Over the first two days I’ve done four hours of actual work for the government — they’re paying me for eight. My partner revising agent, Patrick, and I arrived at the office at noon, and waited while streams of people moved around us. At 12:30 they told us to come back at two. At three they finally gave us an assignment — starting at five.
Patrick and I talked about our relatively similar recent employment histories while we walked to a condo building in the centre of downtown. We were scheduled to sit at a desk and check passing resident’s names with the voter registration list.
The building manager buzzed us into the lobby — a high ceiling room with lounge chairs, a chair-less desk and coffee tables, all made from cheap fake wood. We stood in the lobby, waited, waited, discussed the situation, and finally asked what looked like a building-employee where the building manager was. He pointed to a set of elevators outside the lobby, but said he didn’t really know because he was from the fire department. We went up the elevators and found ourselves in an office, which, after talking to the office manager, we discovered was the reception area for the office floors, not the residential floors.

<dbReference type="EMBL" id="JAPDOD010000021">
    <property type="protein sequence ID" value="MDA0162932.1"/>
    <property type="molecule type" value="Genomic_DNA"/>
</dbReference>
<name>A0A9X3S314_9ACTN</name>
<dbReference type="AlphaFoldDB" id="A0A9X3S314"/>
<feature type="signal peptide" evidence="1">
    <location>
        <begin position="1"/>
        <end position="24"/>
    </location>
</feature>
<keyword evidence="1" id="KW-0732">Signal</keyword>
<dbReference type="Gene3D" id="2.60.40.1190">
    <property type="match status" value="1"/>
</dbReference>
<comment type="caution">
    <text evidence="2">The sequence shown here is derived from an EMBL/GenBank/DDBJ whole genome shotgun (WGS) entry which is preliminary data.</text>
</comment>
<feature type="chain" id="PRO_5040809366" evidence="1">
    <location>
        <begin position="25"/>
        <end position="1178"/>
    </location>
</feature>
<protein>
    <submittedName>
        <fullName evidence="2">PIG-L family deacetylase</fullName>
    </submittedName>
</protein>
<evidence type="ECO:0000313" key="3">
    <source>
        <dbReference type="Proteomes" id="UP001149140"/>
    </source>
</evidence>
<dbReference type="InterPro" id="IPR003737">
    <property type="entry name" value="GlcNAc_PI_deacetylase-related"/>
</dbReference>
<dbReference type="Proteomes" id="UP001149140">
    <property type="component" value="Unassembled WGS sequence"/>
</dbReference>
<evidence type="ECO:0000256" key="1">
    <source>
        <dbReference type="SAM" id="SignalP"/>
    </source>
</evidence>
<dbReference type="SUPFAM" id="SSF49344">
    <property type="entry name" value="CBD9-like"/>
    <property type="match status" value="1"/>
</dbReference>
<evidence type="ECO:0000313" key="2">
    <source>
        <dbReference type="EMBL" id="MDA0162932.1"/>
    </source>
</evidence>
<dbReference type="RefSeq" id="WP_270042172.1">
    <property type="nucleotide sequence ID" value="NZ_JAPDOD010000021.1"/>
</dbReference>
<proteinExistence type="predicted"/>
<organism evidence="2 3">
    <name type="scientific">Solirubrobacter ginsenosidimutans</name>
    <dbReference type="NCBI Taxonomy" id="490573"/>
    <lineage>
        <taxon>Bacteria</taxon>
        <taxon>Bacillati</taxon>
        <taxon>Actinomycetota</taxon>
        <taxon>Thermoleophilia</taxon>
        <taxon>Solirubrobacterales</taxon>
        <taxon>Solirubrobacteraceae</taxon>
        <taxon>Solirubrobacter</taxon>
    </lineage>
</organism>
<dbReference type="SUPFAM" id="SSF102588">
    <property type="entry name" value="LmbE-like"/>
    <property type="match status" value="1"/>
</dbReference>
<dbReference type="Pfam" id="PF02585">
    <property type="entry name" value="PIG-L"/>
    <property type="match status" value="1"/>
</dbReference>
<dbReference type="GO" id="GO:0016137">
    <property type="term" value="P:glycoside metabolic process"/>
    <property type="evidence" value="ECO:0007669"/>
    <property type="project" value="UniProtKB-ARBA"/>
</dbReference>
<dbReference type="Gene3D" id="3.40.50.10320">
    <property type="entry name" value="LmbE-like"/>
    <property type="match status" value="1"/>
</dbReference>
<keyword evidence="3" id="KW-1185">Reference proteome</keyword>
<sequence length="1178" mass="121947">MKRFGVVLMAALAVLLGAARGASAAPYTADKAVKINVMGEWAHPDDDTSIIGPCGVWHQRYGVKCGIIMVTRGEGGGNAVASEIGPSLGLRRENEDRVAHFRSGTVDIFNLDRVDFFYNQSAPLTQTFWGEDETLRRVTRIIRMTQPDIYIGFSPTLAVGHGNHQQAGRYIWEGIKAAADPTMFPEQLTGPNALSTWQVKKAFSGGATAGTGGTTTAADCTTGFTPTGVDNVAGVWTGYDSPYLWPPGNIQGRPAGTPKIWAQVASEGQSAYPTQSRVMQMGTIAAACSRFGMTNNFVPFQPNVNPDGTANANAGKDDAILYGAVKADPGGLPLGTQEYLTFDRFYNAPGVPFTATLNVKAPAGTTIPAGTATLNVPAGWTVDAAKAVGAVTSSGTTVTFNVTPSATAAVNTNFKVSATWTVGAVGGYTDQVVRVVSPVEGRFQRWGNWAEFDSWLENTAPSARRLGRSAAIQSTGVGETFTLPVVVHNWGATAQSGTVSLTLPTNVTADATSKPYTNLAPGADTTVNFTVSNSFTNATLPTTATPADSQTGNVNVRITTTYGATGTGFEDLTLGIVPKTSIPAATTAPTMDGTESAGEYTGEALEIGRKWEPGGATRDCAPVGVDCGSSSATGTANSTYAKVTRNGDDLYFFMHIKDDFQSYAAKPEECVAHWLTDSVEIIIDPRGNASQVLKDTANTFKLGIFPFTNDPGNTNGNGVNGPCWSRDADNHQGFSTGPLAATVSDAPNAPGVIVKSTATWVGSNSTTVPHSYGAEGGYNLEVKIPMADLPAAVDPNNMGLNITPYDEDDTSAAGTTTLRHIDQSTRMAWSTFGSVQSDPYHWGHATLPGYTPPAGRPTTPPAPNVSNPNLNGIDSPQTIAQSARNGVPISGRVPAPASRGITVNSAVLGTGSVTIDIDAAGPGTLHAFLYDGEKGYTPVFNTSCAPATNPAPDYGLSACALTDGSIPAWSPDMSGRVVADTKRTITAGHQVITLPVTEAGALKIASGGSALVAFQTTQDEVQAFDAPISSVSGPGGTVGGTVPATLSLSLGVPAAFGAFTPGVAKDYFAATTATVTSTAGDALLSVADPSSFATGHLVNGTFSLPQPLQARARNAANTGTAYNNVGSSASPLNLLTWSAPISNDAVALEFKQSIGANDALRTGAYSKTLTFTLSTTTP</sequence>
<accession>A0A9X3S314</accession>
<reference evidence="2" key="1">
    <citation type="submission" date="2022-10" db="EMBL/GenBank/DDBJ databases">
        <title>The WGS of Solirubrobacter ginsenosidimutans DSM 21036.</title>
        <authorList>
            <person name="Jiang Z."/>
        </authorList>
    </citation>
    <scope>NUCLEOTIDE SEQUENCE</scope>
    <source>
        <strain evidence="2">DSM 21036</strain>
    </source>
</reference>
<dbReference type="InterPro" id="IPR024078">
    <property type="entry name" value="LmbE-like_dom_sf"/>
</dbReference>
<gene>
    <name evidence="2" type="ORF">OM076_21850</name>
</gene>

The building manager sounded annoyed when we buzzed her again. She said, “You were supposed to bring your own desk.”
I called Joy at the elections office: “She says we’re supposed to bring our own desk.”
“Use their desk,” was all I got from her.
The building manager sounded even more annoyed when we buzzed her again. “Our manager says we have to use your desk.”
“You can’t use our desk, it’s too expensive and you might ruin it.”
After buzzing her twice more we were finally granted permission to use two lounge chairs and a decorative side table.